Is it time for MySpace to get down to business?
So many people trying to find, trying to be found, trying to stand out, be heard, be seen and be loved. With these dynamics, it's perhaps inevitable that manners on MySpace are often lacking, especially when the ultimate objective is fame and fortune, with music profiles often being the worst offenders. Because MySpace costs nothing to use, it has become something of an advertising mosh pit. It comes as no surprise that so many non-music users have disabled friend requests from bands — in fact, it's surprising that more haven't done so!
There are, of course, plenty of bands and musicians using the site for more noble purposes, looking to build a quality fan base and listenership, find band members, discover and perhaps collaborate with other musicians, and hopefully make friends along the way. Sadly, those artists who abuse the formula give those who don't a bad reputation and make the overall MySpace experience frustrating and messy. I refer to the megalomaniac spammers — those who mass-send thousands of identical comments consisting of 50 lines of "Listen to my songs!!!" or "Buy my album!!!" or similar. Then there are the friend junkies who use automated software to blast out thousands of untargeted friend requests at a time.
To some extent, we (my husband and I) count ourselves amongst the guilty. Although we are opposed to the mass sending of identical "Look at me!!!" messages or comments, we have tried out automated friend request software and have found it to be a useful and time-saving tool. Over the years that we have used MySpace, we have developed our own tactics for maximising its usefulness and finding the right people to add to our virtual friends list. We have streamlined and targeted our approach to adding new friends, who need to be people who are likely to appreciate our music — and people whose music we like, if they are also artists. It's still possible to target the right people using the aforementioned software, and it takes considerably less time. But, like any useful tool, it can be used for good or evil — and there's certainly no shortage of the latter.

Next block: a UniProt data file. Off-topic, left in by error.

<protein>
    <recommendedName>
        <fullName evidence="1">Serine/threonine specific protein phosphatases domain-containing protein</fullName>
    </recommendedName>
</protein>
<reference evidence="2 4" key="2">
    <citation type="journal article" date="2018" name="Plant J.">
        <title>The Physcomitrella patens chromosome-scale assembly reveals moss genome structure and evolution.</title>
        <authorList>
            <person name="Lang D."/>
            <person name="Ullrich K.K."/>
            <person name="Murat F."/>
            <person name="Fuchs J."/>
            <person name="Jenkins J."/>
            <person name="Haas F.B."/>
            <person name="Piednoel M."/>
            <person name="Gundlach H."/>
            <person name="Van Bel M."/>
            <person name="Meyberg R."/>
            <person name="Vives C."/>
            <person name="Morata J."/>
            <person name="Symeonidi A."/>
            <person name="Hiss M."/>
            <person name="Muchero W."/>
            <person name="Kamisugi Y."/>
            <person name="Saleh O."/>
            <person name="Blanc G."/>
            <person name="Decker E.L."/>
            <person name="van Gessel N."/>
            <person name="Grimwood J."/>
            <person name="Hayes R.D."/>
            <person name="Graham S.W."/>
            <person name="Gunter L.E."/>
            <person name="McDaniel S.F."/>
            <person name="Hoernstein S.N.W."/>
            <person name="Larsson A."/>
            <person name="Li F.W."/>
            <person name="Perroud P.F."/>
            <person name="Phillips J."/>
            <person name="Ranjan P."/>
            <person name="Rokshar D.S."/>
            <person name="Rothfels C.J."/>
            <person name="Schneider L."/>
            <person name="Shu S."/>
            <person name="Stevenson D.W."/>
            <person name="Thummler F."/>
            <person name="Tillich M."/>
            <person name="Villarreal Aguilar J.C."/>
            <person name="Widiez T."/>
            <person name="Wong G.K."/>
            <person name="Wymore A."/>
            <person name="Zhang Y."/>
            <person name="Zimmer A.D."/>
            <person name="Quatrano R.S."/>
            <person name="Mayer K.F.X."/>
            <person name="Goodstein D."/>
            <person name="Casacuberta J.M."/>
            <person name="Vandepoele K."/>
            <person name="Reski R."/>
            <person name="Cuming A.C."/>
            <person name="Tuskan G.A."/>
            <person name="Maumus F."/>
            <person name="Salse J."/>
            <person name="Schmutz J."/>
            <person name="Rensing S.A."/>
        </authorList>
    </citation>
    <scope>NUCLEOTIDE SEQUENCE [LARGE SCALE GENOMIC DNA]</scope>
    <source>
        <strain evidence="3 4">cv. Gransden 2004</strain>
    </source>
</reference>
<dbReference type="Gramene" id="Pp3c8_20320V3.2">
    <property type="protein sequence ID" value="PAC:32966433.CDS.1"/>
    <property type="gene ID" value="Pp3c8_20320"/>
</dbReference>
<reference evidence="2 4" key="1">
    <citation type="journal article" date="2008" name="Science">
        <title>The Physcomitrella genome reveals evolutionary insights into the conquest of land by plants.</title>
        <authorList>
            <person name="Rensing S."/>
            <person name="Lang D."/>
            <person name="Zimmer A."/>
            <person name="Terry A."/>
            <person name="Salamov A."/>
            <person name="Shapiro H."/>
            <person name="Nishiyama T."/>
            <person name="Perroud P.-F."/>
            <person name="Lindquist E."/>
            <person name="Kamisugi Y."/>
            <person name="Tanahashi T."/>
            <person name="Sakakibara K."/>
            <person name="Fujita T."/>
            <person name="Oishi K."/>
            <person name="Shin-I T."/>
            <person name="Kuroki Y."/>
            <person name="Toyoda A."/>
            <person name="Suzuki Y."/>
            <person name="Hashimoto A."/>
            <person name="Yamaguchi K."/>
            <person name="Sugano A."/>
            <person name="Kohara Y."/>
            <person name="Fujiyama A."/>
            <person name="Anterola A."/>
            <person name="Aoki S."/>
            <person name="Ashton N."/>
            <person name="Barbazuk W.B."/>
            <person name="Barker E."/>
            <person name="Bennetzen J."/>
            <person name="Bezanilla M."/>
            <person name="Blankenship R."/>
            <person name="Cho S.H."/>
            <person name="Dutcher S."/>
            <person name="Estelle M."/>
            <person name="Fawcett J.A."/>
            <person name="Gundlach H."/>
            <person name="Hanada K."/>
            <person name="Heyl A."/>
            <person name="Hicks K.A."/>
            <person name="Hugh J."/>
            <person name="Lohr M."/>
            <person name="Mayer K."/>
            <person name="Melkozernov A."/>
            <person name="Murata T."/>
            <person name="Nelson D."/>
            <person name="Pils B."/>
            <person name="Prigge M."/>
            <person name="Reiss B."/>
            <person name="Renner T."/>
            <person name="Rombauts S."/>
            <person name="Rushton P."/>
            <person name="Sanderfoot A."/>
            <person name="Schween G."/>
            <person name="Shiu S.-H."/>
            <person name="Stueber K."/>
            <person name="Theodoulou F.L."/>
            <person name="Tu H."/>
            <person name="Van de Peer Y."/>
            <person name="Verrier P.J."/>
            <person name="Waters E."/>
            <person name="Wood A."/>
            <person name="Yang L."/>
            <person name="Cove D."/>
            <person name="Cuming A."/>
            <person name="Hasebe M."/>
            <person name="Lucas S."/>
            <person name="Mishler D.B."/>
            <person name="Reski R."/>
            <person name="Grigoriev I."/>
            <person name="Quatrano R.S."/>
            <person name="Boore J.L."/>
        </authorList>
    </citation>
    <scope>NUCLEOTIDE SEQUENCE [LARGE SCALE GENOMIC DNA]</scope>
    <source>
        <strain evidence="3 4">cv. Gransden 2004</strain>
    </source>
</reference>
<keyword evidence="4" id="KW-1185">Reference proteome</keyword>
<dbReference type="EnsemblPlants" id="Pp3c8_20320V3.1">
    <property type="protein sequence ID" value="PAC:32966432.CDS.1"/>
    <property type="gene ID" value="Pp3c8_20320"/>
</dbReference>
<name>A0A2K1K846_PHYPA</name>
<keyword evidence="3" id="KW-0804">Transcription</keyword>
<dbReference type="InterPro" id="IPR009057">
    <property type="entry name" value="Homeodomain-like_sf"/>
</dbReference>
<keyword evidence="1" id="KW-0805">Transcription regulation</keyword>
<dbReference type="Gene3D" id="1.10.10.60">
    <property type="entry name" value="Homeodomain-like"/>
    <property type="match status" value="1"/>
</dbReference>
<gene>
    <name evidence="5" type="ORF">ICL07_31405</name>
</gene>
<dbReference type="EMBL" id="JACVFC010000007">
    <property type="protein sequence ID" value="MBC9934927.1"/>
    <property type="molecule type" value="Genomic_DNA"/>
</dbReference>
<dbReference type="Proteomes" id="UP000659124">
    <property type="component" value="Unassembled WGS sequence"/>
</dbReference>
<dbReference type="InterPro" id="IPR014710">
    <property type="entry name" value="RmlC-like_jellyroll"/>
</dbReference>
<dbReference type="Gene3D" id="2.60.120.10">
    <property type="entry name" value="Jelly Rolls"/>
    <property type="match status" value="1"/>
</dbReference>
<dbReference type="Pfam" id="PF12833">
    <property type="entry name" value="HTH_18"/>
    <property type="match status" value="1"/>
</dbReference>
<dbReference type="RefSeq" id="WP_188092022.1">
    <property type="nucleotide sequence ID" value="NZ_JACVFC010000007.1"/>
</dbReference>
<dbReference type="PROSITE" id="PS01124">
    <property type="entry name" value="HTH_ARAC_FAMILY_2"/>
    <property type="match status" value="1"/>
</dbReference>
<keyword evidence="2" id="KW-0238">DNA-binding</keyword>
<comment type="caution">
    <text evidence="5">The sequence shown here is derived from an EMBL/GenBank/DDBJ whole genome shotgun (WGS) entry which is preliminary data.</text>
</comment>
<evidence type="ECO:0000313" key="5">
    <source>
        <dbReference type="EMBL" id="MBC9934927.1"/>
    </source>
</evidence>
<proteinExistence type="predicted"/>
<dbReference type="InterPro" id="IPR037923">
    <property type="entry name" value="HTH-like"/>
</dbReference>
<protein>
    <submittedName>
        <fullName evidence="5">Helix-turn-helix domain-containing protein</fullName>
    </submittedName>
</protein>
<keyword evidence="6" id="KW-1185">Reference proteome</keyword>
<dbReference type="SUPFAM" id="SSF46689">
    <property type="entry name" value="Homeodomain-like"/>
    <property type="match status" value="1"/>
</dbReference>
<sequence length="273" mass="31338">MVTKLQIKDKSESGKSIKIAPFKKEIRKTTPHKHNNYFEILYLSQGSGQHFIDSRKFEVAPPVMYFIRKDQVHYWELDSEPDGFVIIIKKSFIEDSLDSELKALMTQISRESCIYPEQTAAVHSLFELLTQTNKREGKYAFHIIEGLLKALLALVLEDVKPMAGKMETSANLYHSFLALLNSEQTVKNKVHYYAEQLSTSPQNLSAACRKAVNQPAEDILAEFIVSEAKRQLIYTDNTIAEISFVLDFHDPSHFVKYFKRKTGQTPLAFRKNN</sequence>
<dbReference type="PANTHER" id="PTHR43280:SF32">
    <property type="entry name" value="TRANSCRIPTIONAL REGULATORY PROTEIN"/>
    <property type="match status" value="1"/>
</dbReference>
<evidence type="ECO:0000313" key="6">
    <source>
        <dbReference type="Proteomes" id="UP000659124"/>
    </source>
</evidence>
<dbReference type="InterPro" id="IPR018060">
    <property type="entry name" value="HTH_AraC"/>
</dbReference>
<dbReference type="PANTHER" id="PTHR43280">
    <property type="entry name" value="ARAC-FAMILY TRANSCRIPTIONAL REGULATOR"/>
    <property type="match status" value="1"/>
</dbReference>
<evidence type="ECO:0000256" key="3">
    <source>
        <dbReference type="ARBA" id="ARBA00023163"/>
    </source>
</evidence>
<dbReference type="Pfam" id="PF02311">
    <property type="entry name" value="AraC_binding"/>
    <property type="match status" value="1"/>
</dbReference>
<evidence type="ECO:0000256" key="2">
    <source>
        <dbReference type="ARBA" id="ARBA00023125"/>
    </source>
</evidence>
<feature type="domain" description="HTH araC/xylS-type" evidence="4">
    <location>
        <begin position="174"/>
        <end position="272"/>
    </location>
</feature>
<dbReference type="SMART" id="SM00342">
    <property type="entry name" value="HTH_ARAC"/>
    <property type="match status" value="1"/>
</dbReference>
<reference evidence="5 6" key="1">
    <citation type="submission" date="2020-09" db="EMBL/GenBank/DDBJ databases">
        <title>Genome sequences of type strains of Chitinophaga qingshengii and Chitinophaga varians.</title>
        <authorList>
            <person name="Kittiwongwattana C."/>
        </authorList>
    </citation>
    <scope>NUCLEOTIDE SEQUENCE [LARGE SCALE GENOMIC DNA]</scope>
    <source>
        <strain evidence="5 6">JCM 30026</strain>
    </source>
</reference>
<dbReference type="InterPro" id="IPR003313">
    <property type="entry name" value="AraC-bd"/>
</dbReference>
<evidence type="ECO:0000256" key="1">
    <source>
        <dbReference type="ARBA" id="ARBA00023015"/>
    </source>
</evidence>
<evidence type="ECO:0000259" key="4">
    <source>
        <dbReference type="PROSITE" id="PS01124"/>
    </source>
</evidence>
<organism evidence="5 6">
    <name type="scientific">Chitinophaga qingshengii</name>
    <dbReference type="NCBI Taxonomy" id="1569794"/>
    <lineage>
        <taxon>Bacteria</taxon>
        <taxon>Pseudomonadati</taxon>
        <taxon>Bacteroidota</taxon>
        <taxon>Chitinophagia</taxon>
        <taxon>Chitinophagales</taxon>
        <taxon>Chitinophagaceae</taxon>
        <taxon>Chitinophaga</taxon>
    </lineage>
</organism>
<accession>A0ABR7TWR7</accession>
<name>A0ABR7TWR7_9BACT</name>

MySpace has always banned the use of such tools, on the basis that it's strictly a social networking site, and is not intended for the promotion of business enterprises. Yet the site prides itself on the fact that it has helped several artists to launch their careers. And everyone knows that the career of a signed musician is a business enterprise. Furthermore, there is no doubt whatsoever that to generate quite so much buzz, so many plays of their tracks, and so many fans, these artists were not playing by the rules.
Another contradiction to the above mission statement is the partnership MySpace has cultivated with SnoCap, allowing artists to sell their music directly from their profiles. Is it not time for this giant enterprise to admit to being a business portal alongside being a social networking site and capitalise on that fact? If MySpace were to offer its own automated solutions to artists and/or film makers, surely it would be able to regulate the use of such tools far more effectively, as well as opening up yet another avenue of revenue generation for itself? This is by no means a novel idea — sites such as LinkedIn, Freewebs and scores of other networking portals offer both free and premium membership. By offering certain privileges to paid members, they are able to set their own restrictions on the use or abuse of these benefits and seem far less plagued by nuisance users who hijack the site with unauthorised software and code.
Instead of embracing the direction social networking sites have organically taken on the Internet, MySpace takes the rather draconian and largely ineffectual approach of threatening to ban users who break the rules. A very small percentage of these users actually get banned, and within days they return with a new profile and the same aims. We can only hope that Mr Murdoch and his formidable team will wake up and smell the espresso sooner rather than later!
Deryn Cullen left the Rainbow Nation, South Africa, cello in hand, for the equally colourful Leeds, where she composes, records and teaches with her husband, Dan.